Tuesday, April 26, 2016

Word of the day: Festschrift

The word of the day is Festschrift:

volume of articles, essays, etc., contributed by many authors in honor of colleague, usually published on the occasion of retirement, an important anniversary, or the like.

(http://dictionary.reference.com/browse/festschrift)


"Nearly twenty years ago, while still a graduate student in English at the University of Chicago, I was invited to contribute to a Festschrift for my father. The looming occasion was his 40th year as an English professor at Amherst College."

 - Will Pritchard, "A tender coincidence", Winter 2016 The University of Chicago Magazine

Thursday, April 21, 2016

Word of the day: soteriology

The word of the day is soteriology:
  1. the doctrine of salvation through Jesus Christ.
(http://dictionary.reference.com/browse/soteriology)


"There are institutional forces today that promote the growth of human population...  Among these are various faiths, churches, and denominations whose soteriologies demand numerous children of faithful parents."

 - William W. Quinn, "Last words on population", Winter 2016 The University of Chicago Magazine (http://mag.uchicago.edu/university-news/readers-sound-25)

Sunday, April 03, 2016

Word of the day: fossorial

The word of the day is fossorial:

  1. digging or burrowing.
  2. adapted for digging, as the hands, feet, and bone structure of moles, armadillos, and aardvarks.
(http://dictionary.reference.com/browse/fossorial)


"A new kind of tadpole belonging to the Indian dancing frog family has surprised researchers because it burrows through and swallows sand, according to findings published in PLOS ONE.  'These tadpoles probably remained unnoticed all these years because of their fossorial nature, which in itself is a rare occurrence in the amphibian world,' said SD Biju, a study author."

 - 31 March 2016 Sigma Xi SmartBrief

Friday, April 01, 2016

Word of the day: colza

The word of the day is colza:
  1. plant, Brassica napus, of the mustard family, whose leaves are used for food for hogs, sheep, etc., and whose seeds yield rape oil.


"There is the information overload. One is occasionally reminded of the Yonville agricultural fair in 'Madame Bovary,' as detailed by M. Lieuvain, from the prefecture: 'Here it is the vine, elsewhere the apple tree for cider, there colza, farther on cheeses and flax.'"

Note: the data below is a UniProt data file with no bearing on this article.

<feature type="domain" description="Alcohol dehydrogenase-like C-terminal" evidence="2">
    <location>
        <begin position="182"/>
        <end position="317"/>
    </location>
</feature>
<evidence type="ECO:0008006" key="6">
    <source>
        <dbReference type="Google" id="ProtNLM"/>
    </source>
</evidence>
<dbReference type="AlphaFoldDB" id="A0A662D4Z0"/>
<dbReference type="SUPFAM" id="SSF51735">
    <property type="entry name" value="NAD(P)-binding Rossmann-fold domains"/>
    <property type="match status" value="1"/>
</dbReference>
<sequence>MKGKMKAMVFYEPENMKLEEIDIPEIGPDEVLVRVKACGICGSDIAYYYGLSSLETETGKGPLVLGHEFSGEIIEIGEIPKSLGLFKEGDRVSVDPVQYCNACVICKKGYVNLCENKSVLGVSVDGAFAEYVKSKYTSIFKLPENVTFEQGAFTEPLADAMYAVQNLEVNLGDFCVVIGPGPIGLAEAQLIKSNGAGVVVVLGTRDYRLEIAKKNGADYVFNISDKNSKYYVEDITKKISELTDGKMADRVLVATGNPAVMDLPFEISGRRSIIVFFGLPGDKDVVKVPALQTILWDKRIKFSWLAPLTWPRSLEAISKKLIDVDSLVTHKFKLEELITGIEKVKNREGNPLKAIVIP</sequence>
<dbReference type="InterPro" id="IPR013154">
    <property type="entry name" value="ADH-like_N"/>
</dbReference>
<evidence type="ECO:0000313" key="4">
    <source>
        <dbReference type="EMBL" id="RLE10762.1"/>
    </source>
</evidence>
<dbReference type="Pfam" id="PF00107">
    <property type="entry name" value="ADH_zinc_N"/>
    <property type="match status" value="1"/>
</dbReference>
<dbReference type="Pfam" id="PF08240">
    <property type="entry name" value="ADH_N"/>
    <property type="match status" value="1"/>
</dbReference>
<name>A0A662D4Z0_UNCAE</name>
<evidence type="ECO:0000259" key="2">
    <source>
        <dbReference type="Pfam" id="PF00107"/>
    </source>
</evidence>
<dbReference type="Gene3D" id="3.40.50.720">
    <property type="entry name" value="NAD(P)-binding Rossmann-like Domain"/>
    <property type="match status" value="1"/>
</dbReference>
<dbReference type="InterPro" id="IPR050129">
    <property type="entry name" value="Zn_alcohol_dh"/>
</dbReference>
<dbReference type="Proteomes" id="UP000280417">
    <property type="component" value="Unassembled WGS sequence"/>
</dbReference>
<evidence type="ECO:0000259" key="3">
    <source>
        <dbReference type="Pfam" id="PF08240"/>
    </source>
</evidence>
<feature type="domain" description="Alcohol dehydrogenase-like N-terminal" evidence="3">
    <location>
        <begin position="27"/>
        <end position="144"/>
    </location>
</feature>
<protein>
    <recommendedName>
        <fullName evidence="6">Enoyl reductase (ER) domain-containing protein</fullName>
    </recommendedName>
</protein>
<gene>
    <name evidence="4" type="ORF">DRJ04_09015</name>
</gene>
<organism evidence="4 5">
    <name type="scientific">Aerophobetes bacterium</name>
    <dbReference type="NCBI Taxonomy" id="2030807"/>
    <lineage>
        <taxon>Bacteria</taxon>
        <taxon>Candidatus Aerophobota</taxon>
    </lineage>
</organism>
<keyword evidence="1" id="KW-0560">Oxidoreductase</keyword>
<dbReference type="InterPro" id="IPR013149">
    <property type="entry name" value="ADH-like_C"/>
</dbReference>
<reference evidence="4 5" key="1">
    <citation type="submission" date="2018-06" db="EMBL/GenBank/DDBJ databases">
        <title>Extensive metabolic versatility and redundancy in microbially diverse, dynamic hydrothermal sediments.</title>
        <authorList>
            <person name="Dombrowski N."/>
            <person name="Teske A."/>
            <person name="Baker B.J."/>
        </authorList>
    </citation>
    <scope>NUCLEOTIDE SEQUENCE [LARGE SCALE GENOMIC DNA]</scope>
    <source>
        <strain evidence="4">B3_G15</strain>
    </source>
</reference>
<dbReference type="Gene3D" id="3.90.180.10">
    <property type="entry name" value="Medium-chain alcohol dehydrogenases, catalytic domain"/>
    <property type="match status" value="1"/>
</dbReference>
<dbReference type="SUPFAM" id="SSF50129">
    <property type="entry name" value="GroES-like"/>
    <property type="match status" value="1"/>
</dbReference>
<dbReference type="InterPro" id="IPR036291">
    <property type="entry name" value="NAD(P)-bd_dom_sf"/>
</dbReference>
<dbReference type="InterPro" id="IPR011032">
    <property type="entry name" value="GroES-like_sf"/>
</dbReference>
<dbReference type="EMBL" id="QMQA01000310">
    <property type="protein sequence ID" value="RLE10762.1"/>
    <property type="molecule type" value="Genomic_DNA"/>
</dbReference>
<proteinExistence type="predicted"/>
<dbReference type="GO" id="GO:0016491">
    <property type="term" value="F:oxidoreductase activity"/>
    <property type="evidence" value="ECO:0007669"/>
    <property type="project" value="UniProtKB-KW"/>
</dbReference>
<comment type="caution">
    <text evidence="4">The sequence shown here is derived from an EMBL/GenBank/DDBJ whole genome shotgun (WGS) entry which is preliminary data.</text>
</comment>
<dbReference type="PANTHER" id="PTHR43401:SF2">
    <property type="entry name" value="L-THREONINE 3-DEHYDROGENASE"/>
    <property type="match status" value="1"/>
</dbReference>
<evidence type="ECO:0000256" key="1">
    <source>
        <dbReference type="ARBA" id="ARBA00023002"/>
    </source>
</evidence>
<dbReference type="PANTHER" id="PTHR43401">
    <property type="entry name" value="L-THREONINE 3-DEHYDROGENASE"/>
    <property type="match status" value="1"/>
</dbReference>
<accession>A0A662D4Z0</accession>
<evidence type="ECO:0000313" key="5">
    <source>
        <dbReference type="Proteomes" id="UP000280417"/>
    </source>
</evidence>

- Lauren Collins, "Come to the fair: the food-and-booze fest that is France's national agricultural exhibition", 4 April 2016 The New Yorker (http://www.newyorker.com/magazine/2016/04/04/inside-the-salon-international-de-lagriculture)

Word of the day: ikat

The word of the day is ikat:
  1. a method of printing woven fabric by tie-dyeing the warp yarns (warp ikat)the weft yarns (weft ikat) or both(double ikat) before weaving.
  2. a fabric made by this method.
(http://dictionary.reference.com/browse/ikat)


"'Hearing the aspirants to the Presidential nomination who traversed the corridors of the exposition halls in Paris yesterday, one could sometimes find oneself in doubt that it was indeed the Salon de l’Agriculture 2016 that they were visiting, and not the 2017 edition,' Le Figaro asserted. The politicians knew that things would be tense. It was interesting to imagine them waking up at dawn on the mornings of their Salon visits, steeling themselves to walk the gantlet of √©leveurs—of eye-patched Abondances and woolly Salers; of Basque pigs with their ikat hides—certain that they were in for abuse, the only question being how much, and whether they could withstand it."

 - Lauren Collins, "Come to the fair: the food-and-booze fest that is France's national agricultural exhibition", 4 April 2016 The New Yorker (http://www.newyorker.com/magazine/2016/04/04/inside-the-salon-international-de-lagriculture)

Word of the day: demonym

The word of the day is demonym:

the name used for the people who live in a particular country, state, or other locality

(http://dictionary.reference.com/browse/demonym)


"One Sunday morning, my husband and I caught the seven-forty-two train to Paris. By eleven-thirty (from Switzerland, it was maybe a mesotour), we were sampling what would become my favorite delicacy in all the land, the tourteau fromag√© of Poitou-Charentes. (Giving Mancunians and Arkansawyers a run for their money in the demonym stakes, the area’s residents are known as the Picto-Charentais.)"

 - Lauren Collins, "Come to the fair: the food-and-booze fest that is France's national agricultural exhibition", 4 April 2016 The New Yorker (http://www.newyorker.com/magazine/2016/04/04/inside-the-salon-international-de-lagriculture)